Returning to the junction at 16.5km, the road passes through the white slopes of a bentonite quarry, turns south, and reaches the remote and solitary monastery of Aghios Ioannis Theologos at 23km. The monastery is a 16th century foundation, but has been enlarged and renovated in recent times: the position, on the dry slopes of Mount Prophiis Eli­as (748 m) above an exposed bay be low, in an occasionally boulder-strewn wilderness, would have gladdened the heart of any Desert Father. From here the road begins to follow the south coast to the east, with views of a mesmerising succession of white promontories ahead: while behind are the extraordinary spires of volcanic earth, standing in the water off the coast in the bay of Kleftiko. At Xylokeratia (28km) the road passes the island’s only pozzolana quarries: the volcanic powder is used in cement.
   At Kipos (37.5km or 11.5km avoiding the above loop) is the island’s oldest and most interesting church. The * Panaghia tou Kipou (‘Virgin of the Garden’—which refers to the patch of fertility which a small spring sustains here) is an Early Christian site dating from the 5th century. A new church was built in 1911 on the site of the original basilica, remains of which can be seen to its south. Propped against the west wall of its interior are the large marble slabs of the sanctuary screen from the Early Christian church; these are originally pagan sarcophagus slabs or pieces of trabeation, decorated in the ?4th century bc with a beautiful running egg-and-dart motif and then later carved with equally beautiful Early Christian crosses and six-leaf ‘rosette’ designs in the 5th century ad. The greatest surprise lies in the apse of church, how ever, where the tiny cruciform 5th century baptismal pool has been preserved, constructed with local stone, coloured with manganese red and iron-oxide yellow. Stacked all around it are other marble fragments from the Early Christian building; some pieces still retain areas of painting on them. Outside are more oddments of carv from the original church. The origin of the church is explained a short distance to the west down some steps, where there is a spring of fresh water—slightly warm—in a small well-house. Milos is not well-endowed with fresh water springs, and in Antiquity this rarity would certainly have been marked by a pagan shrine; the shrine was later ‘Christianised’ into a baptistery and basilica. The site was vulnerable, and the original church may have been destroyed in the Saracen raids of the 7th and 8th centuries. Today the spring waters a small pocket of fertile fields.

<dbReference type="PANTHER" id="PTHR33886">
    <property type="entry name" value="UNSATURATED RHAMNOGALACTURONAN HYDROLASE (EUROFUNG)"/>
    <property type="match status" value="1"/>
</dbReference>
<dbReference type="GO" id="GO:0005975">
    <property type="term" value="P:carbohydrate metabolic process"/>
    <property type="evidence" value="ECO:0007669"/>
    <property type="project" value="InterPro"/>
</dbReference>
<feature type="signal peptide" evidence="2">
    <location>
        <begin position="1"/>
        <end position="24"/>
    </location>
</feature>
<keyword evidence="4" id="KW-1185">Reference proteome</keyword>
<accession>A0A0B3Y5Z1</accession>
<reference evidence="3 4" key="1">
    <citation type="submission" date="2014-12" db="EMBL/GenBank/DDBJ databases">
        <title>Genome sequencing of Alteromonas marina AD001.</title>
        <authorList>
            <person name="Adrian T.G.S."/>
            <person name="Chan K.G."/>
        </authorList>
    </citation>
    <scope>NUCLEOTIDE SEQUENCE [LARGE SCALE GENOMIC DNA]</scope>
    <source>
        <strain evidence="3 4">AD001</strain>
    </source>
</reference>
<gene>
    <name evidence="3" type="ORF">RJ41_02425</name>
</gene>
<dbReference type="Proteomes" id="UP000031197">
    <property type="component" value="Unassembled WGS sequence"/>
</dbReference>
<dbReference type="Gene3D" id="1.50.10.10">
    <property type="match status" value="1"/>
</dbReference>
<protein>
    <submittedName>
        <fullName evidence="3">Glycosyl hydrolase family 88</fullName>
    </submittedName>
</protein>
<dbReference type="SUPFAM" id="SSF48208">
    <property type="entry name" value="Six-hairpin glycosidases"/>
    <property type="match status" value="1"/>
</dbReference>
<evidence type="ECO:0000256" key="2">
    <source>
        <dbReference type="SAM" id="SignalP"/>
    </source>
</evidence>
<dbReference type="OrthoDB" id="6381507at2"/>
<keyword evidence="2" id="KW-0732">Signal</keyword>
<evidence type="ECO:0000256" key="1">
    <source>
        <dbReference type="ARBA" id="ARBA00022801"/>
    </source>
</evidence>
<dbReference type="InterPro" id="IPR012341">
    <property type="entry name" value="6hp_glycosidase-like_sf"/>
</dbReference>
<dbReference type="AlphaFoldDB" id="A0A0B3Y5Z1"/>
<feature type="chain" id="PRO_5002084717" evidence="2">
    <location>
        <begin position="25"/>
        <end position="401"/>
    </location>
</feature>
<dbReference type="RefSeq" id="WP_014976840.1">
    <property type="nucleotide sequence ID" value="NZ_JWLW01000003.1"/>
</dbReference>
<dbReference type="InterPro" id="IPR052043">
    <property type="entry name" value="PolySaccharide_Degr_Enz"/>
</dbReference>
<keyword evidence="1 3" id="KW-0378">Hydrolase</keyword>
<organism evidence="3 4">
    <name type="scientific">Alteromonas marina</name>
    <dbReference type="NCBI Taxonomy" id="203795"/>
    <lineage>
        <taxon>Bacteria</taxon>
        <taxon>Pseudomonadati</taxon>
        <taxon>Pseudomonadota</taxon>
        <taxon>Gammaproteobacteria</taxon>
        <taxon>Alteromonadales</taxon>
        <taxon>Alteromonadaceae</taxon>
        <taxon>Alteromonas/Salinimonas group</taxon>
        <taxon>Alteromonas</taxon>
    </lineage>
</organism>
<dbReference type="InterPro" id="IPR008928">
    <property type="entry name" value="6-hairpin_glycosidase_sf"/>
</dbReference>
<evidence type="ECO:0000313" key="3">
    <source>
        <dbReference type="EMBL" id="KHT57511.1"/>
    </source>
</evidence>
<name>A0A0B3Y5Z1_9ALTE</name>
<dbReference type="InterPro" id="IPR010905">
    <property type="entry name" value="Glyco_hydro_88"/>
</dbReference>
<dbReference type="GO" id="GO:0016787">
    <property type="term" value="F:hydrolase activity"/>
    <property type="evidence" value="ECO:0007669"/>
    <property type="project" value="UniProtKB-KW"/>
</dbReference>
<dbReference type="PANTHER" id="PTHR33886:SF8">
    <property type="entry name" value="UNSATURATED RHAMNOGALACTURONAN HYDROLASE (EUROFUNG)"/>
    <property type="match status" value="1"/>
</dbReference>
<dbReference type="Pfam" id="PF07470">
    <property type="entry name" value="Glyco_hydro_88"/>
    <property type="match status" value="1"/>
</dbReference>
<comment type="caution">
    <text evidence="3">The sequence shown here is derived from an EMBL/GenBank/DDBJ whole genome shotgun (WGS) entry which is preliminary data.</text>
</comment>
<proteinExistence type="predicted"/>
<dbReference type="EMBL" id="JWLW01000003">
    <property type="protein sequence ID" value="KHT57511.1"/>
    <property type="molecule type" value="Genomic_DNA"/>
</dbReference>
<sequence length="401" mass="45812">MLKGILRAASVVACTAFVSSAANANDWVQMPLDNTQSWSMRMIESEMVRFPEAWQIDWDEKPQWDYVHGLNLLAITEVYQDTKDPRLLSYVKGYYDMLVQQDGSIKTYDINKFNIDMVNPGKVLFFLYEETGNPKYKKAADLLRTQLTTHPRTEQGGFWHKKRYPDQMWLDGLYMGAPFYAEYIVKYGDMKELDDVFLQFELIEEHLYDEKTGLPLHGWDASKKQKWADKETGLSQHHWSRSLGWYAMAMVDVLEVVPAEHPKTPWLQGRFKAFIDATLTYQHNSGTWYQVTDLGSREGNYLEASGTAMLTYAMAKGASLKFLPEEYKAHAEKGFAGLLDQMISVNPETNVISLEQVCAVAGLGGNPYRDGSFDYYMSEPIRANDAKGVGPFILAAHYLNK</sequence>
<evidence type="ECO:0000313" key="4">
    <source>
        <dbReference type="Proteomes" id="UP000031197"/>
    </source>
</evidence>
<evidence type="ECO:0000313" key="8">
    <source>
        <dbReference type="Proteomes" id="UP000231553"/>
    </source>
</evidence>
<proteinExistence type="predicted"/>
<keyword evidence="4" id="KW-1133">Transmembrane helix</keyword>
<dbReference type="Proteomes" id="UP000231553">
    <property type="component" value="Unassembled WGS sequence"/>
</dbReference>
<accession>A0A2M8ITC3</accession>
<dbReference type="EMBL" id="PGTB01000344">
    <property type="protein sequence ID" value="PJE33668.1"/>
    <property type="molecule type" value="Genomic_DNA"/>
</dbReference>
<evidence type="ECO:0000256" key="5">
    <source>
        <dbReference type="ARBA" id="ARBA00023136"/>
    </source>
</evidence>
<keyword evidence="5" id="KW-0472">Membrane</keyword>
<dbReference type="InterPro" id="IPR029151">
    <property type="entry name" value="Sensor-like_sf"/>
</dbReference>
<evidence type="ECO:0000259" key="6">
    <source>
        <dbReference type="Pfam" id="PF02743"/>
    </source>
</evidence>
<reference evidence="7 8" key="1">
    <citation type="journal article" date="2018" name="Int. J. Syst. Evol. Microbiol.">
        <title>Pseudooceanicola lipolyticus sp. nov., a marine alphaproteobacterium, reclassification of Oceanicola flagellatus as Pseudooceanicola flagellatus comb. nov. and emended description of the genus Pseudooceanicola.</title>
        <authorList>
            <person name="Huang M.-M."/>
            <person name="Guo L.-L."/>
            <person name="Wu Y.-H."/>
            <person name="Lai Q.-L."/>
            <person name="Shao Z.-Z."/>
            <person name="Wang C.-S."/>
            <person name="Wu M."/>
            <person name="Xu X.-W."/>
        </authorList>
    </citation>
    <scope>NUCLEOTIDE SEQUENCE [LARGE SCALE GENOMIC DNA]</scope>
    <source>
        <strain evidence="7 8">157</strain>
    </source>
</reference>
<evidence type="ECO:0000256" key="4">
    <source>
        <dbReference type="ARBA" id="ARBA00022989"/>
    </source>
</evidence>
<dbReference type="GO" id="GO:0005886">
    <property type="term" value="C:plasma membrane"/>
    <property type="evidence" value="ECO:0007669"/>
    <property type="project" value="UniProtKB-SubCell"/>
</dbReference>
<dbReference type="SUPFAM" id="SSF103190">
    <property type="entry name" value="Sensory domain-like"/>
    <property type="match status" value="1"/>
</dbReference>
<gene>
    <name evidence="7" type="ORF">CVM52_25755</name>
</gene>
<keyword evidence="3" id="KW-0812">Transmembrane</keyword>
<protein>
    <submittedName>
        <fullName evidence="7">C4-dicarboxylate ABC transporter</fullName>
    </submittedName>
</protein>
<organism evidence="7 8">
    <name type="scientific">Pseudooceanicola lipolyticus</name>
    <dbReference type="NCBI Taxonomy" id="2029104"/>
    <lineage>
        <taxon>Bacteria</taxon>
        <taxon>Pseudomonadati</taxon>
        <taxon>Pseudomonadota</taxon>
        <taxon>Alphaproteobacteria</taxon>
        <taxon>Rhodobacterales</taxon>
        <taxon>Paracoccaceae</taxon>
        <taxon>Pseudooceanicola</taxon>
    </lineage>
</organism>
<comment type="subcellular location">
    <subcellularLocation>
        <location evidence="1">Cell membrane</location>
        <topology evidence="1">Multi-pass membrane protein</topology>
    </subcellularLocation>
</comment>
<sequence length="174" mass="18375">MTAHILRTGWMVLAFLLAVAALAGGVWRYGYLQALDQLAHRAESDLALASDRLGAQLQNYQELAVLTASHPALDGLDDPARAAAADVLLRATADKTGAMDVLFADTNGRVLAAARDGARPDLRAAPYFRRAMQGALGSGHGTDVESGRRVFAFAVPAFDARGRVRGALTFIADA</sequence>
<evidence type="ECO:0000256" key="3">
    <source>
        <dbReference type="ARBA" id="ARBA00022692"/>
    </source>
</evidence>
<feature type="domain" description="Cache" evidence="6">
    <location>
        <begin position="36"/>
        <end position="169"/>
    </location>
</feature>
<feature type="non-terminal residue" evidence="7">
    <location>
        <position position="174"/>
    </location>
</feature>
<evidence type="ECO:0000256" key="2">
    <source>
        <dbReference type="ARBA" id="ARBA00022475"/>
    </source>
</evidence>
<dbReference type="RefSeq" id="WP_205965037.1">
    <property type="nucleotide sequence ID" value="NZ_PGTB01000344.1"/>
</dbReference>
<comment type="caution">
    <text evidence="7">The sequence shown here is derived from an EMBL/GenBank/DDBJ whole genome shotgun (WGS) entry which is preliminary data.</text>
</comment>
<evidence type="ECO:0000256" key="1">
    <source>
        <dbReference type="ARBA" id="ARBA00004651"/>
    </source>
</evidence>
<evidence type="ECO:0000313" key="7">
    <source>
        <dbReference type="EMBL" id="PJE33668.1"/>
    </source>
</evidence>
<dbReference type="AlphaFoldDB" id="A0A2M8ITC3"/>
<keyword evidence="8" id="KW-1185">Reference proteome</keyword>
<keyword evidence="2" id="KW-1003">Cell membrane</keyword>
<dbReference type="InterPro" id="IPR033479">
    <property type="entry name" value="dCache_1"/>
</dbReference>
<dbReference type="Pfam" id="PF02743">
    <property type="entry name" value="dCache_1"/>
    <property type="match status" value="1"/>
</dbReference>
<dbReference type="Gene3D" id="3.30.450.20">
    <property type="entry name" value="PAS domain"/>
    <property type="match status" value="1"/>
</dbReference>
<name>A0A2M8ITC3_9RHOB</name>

From Kipos it is 4.5km, via the pleasant Bay of Provatas to the junction at Achivadoli­mni where this loop began. Four hundred metres before the junction (i.e. to its south), a track leads up to the church of Aghios Ioannis to the east: this is where the natural ‘sauna’ cave which James Theodore Bent describes visiting in 1882 was located. It was a similar but larger phenomenon than the geothermic steam-chamber just below Emboreios on Nisyros. The cave and the adjacent buildings collapsed in an earthquake in 1992, and the ‘sauna’ was sadly lost.

Milos Island is part of the Cyclades Island Group, Greece.
The West of the Island.